Thu Jul 04, 2019 9:50 pm
Forum: Properties of Light
Topic: textbook question
Replies: 2
Views: 117

Re: textbook question

Question 1A.11 asks why spectral lines are classified as being in different series. The lines show the energy difference from on discrete energy level to another, i.e from n=4 to n=2. The way that they are classified is based on the lowest energy level, for example Lyman series the lowest energy lev...
by Leah farhadi 1F
Thu Jul 04, 2019 9:29 pm
Forum: Properties of Light
Topic: Balmer series and Lyman series
Replies: 2
Views: 141

Re: Balmer series and Lyman series

The Balmer and Lyman series show the absorption/emission line from a higher energy level to a lower energy level. However, they are different in that the principal quantum number (n) for the lower energy level is different for each series. For example, the Lyman series the lower energy level is n=1 ...
by Leah farhadi 1F
Thu Jul 04, 2019 6:11 pm
Forum: Properties of Light
Topic: 1A.7 Seventh edition
Replies: 1
Views: 130

Re: 1A.7 Seventh edition

In the question we are given frequency (v) and we need to find wavelength (λ). We know that frequency and wavelength are related:c = λ ν But in this problem we only know frequency (v) and c (the speed of light): We rewrite the equation solving for wavelength: c = λ ν (divide both sides by v): c/ν = ...
by Leah farhadi 1F
Tue Jul 02, 2019 4:20 pm
Forum: Bohr Frequency Condition, H-Atom , Atomic Spectroscopy
Topic: the equation of energy level
Replies: 4
Views: 178

Re: the equation of energy level

There is a negative sign present, because it signifies that there is a loss of energy. Since we are taking 0 as our reference point, when electron is completely removed and not interacting with the nucleus, the negative sign signifies the idea that a bound electron has a lower energy level than a fr...
by Leah farhadi 1F
Thu Jun 27, 2019 10:22 am
Forum: Accuracy, Precision, Mole, Other Definitions
Topic: Stoichiometric reactions
Replies: 3
Views: 287

Re: Stoichiometric reactions

Since this is a balanced chemical equation, N2 +3H2 -> 2NH3, the stoichiometric coefficients summarize the number of moles of reactants and products taking part in the reaction. Since we understand this we can make mole-to-mole predictions using mole ration which allows the compounds in the chemical...
by Leah farhadi 1F
Thu Jun 27, 2019 10:12 am
Forum: Empirical & Molecular Formulas
Topic: Homework E.15 Solutions
Replies: 3
Views: 182

Re: Homework E.15 Solutions

We are given that the molar mass of the Metal(M) = 74.10 g.mol^-1 We know using molecular mass that (OH)2 = 34.02 g.mol^-1 So, then we know that the molar mass of the Metal = 74.10 - 34.02 = 40.08 Looking at the periodic table we see that Calcium has an atomic weight of 40.08 Since the question aske...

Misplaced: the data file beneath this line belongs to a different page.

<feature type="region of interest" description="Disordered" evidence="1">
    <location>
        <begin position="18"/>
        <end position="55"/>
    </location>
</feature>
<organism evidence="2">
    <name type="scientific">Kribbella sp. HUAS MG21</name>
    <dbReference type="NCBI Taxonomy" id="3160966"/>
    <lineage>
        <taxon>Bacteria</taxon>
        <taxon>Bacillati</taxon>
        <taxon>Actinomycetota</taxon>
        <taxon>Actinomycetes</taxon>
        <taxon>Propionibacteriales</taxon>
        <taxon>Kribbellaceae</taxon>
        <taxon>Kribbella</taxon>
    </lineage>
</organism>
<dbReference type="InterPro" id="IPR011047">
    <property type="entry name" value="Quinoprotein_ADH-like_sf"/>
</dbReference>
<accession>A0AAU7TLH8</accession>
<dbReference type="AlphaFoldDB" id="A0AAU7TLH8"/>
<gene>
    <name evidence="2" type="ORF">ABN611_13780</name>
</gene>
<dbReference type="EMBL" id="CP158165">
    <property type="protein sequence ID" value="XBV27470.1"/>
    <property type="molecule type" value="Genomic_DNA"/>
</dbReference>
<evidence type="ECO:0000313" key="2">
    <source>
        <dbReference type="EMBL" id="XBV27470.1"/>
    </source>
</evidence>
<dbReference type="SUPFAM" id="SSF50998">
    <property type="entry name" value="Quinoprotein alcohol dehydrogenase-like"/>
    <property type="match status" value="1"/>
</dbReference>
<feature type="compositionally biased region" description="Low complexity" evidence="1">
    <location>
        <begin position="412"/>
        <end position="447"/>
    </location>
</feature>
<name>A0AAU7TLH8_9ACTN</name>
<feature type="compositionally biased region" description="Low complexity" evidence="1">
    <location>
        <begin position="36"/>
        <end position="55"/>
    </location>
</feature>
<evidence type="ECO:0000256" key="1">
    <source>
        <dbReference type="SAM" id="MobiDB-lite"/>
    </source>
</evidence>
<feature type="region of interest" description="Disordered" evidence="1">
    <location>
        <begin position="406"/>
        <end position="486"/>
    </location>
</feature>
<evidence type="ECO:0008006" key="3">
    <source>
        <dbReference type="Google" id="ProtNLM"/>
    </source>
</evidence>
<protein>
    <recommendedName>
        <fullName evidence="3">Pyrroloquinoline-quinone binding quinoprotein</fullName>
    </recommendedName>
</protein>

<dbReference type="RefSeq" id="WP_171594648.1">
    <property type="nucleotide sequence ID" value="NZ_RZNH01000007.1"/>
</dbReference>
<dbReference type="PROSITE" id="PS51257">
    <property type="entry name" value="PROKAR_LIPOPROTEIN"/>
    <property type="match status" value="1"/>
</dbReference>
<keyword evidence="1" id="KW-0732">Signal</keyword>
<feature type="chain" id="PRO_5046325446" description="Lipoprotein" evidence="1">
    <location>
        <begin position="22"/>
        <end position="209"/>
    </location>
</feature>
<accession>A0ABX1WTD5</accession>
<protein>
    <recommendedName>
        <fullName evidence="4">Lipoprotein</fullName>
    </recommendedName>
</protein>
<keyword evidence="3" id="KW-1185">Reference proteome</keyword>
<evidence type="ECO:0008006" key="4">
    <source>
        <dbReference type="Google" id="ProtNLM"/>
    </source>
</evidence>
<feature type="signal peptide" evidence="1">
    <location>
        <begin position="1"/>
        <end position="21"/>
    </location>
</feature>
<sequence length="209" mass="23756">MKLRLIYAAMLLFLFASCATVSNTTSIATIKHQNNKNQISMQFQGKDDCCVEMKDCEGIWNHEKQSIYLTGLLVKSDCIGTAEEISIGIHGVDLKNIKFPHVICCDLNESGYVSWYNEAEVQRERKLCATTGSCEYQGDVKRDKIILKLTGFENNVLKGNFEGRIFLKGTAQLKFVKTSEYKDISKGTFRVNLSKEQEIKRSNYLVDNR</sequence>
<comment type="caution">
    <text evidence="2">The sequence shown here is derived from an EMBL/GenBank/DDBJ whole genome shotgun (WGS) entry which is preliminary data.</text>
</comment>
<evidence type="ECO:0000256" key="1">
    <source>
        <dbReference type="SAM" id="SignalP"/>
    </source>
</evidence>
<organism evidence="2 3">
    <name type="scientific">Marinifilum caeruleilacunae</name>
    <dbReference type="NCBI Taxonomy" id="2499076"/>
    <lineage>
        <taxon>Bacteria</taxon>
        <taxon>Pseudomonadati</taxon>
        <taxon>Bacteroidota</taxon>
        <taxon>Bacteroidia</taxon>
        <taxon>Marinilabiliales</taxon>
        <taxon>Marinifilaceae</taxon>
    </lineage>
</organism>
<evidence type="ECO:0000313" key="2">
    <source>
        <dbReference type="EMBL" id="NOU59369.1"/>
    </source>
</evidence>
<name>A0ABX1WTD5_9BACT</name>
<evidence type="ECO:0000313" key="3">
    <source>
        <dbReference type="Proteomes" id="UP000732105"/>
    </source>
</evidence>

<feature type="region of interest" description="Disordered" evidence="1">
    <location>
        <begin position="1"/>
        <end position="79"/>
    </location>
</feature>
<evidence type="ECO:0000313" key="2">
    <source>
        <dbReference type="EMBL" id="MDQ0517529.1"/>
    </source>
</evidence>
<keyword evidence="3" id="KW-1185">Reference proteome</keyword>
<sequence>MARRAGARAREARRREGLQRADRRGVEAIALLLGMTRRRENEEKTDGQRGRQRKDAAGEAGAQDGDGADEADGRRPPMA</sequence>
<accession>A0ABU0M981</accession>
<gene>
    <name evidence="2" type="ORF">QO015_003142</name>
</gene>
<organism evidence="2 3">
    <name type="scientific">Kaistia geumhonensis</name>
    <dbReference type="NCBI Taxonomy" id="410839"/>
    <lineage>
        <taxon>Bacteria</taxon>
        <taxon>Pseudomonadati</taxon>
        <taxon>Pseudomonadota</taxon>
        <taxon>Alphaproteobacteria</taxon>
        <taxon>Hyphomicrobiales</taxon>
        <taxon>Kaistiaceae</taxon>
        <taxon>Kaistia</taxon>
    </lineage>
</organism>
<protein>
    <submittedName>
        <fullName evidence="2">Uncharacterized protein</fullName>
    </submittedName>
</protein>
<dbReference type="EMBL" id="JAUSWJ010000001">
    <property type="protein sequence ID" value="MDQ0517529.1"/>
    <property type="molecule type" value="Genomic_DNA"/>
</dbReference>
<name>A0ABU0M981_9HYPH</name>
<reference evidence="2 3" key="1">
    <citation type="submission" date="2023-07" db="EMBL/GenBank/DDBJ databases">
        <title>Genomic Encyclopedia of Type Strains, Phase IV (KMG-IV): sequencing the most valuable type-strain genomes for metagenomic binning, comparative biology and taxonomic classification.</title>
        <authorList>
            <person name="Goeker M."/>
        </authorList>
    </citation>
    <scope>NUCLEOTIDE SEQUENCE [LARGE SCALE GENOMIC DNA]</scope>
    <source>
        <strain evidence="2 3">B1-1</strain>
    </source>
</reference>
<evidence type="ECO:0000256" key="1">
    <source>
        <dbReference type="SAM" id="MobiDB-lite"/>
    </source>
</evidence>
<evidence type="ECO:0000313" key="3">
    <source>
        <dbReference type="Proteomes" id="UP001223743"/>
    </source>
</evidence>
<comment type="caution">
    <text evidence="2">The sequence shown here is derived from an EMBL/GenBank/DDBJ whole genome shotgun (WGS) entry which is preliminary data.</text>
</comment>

by Leah farhadi 1F
Thu Jun 27, 2019 10:04 am
Forum: Accuracy, Precision, Mole, Other Definitions
Topic: Moles and Molarity HW Problem E.29b
Replies: 2
Views: 129

Re: Moles and Molarity HW Problem E.29b

We have to multiply 0.0417 twice to get mol Cl, because there are two mol Cl per mole of the compound (CuCl2(2H2O)):

mol Cl = 0.0417 mol CuCl2(2H2O) x (2 mol Cl)/1 mol CuCl2(H2O)) = 0.0834

Using molar ratio, we see that mole CuCl2(2H2O) cancels and we are left with mole Cl
by Leah farhadi 1F
Thu Jun 27, 2019 9:57 am
Forum: Accuracy, Precision, Mole, Other Definitions
Topic: Fundamental Units?
Replies: 2
Views: 133

Re: Fundamental Units?

I think formula units means the actual number of atoms, ions, or molecules in a sample, it is just formally called formula units for the molar mass (mass per mole of its formula units) of an ionic compound. For example, we use avogadro's constant in order to figure out how many atoms are within some...
by Leah farhadi 1F
Thu Jun 27, 2019 12:33 am
Forum: Student Social/Study Group
Topic: Test Studying Strategies
Replies: 6
Views: 208

Re: Test Studying Strategies

I am going to go over the homework problems, the examples given in the textbook, the problems posted on the modules, and the worksheets posted by the UAs. I am also going to go over what we should know conceptually from outline 1 (i.e use SI units, Convert units, ect.).
by Leah farhadi 1F
Thu Jun 27, 2019 12:28 am
Forum: Empirical & Molecular Formulas
Topic: Molar Mass vs. Atomic Weight
Replies: 7
Views: 314

Re: Molar Mass vs. Atomic Weight

I think they are relatively the same, but atomic mass is related to the element itself (found on the periodic table, i.e carbon, oxygen, hydrogen). But molecular mass takes into account that there are multiple elements (atomic masses) that make up the compound (i.e H2O or CO2).
by Leah farhadi 1F
Wed Jun 26, 2019 12:27 am
Forum: Accuracy, Precision, Mole, Other Definitions
Topic: Dot in chemical formula
Replies: 2
Views: 169

Re: Dot in chemical formula

I think that it means that there is 10 moles of H2O molecules in the compound. I think it is written this way as to not get confused with putting it in front of the chemical equation of the compound, as it makes it seem like there are 10 moles of the compound. Also, it helps to not get it confused w...